TIMBERLAKE: Yeah – that’s in the next Star Trek. I look back, as a lot of my younger years have been documented, and I can honestly say that I would not like to revisit [any of it]. I just had to go to the Environmental Media Awards and obviously it’s recycle, recycle, recycle and I literally – one of the things that popped up in my mind, probably because I’m so vain, is wow – I can think of some things I wouldn’t recycle: a couple of the outfits that I wore in ’99 – so I’m perfectly fine with aging. What about you?
SEYFRIED: Can’t wait until I get to that point where I think ‘I could relive this again’. Because I don’t think any of us want to relive anything. I just can’t wait for the future.
Question: Andrew – I found myself drawing parallels to Gattaca. I found that there was a similarity in the production design, in the future view and themes. I wondered about that connection for you but also – why in this future that has so much of the technology that we have – aren’t there any cell phones?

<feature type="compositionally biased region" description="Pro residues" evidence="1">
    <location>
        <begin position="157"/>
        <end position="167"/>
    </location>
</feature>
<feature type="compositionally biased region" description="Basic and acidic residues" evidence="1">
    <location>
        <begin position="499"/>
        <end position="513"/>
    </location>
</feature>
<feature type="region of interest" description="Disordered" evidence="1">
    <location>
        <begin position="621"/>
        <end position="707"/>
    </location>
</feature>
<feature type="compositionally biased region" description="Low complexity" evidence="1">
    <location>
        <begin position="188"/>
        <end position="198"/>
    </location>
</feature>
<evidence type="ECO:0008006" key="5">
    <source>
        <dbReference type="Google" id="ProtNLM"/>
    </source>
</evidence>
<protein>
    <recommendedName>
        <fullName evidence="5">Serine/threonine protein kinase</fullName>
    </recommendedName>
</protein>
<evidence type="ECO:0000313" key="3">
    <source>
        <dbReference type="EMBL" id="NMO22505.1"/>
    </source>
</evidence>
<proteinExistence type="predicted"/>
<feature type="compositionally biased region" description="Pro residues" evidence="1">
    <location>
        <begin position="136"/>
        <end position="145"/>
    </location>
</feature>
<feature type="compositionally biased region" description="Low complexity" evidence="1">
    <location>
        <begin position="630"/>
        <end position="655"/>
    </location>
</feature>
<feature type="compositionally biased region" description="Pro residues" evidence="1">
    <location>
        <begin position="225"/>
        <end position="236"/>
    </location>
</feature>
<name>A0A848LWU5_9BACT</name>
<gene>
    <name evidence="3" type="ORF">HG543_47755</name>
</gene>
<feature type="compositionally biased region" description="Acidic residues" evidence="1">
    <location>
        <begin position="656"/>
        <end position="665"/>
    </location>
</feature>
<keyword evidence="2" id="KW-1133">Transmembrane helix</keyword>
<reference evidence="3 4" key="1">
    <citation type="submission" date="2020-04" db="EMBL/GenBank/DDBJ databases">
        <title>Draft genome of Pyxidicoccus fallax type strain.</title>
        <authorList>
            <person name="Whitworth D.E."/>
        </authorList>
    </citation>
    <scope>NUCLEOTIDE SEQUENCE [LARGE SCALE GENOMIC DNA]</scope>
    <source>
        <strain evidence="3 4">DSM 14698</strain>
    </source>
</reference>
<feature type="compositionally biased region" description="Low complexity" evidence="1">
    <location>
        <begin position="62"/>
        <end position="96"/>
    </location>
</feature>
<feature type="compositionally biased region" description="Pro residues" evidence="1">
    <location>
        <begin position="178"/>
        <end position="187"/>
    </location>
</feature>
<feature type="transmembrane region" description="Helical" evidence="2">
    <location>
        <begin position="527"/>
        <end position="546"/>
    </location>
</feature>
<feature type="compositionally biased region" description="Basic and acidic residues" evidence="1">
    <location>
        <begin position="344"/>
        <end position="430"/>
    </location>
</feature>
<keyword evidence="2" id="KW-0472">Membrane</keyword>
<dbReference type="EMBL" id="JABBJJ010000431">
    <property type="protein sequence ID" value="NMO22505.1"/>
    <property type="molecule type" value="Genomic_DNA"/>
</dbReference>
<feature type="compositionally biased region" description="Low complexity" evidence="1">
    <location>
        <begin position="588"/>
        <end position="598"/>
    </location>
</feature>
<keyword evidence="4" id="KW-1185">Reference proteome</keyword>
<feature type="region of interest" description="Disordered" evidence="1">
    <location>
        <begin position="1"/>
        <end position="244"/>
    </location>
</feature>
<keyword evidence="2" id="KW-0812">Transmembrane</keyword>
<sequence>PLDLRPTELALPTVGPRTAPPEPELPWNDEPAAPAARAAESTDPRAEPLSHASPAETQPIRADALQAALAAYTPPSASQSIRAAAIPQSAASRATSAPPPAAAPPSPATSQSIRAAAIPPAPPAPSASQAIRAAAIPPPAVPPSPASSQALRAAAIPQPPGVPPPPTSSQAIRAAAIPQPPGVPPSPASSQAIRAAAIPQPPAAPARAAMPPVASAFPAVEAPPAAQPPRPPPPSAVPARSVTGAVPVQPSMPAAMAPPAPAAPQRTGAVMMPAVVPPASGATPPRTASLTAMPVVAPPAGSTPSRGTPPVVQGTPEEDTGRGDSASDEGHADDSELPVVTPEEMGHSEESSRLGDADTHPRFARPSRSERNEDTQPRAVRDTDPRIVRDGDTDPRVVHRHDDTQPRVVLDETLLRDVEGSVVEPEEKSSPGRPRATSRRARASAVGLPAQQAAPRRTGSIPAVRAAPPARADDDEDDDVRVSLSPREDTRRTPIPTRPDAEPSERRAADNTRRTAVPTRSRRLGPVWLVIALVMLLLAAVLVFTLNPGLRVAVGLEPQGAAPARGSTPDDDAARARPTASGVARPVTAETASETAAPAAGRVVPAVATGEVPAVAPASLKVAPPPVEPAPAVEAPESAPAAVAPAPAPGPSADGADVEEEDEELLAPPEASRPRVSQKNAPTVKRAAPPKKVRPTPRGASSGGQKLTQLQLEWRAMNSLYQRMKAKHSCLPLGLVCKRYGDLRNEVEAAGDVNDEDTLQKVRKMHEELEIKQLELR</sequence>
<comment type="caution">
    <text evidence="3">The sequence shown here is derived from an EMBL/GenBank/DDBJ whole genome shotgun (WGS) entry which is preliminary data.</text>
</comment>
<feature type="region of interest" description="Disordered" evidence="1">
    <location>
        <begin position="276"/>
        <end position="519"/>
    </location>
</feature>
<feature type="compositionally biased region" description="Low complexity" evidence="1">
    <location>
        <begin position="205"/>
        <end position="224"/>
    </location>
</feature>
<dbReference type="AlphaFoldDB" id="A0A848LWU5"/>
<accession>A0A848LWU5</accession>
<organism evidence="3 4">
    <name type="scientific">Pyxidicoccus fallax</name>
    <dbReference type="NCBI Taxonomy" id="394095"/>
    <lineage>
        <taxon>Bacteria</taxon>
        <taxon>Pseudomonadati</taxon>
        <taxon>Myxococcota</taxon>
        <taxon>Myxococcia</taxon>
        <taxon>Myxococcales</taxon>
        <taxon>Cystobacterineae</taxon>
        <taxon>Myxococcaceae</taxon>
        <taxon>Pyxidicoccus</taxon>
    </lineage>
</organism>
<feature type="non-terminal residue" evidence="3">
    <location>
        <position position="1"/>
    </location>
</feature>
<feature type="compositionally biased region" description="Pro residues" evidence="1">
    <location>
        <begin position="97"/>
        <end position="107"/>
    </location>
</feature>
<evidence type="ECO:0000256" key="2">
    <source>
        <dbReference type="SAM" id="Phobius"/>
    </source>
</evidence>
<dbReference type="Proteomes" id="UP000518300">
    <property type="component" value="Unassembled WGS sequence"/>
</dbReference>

NICCOL: There are no bicycles either. I think that the parallel with Gattaca – when I was making that – the holy grail of genetic engineering was to just switch of the aging gene; but I just knew the implications were going to be so great that it would have to be another movie. That’s why it’s another movie. Cell phones – it’s a secret I can’t tell you.
KARTHEISER:: Well I think maybe, I hope I’m not revealing the secret, one of things you said to me that was kind of interesting – very early on you said – you know once they get this genetic aging thing down, you stop developing new things. There’s no reason to go out and create something new because you have the Holy Grail right there and you can relax. Was that the secret?
NICCOL: No, it was not. The invention of the body clock, we decided would be the death of all other invention because the poor have no time to create anything and the rich have no incentive. Why do it now when you can do it five years from now, a hundred years from now.
TIMBERLAKE: It’s the idea of aspiration – because I think so much of the tech generation has to do with aspiring to create that type of thing. As a matter of fact, I remember having that conversation too – if you had all the time in the world, it would sort of be the death of creativity.
NICCOL: That’s why there’s no new art, no new science in the movie. In fact, Amanda’s character says it perfectly at one point in the movie “The poor die and the rich don’t live.”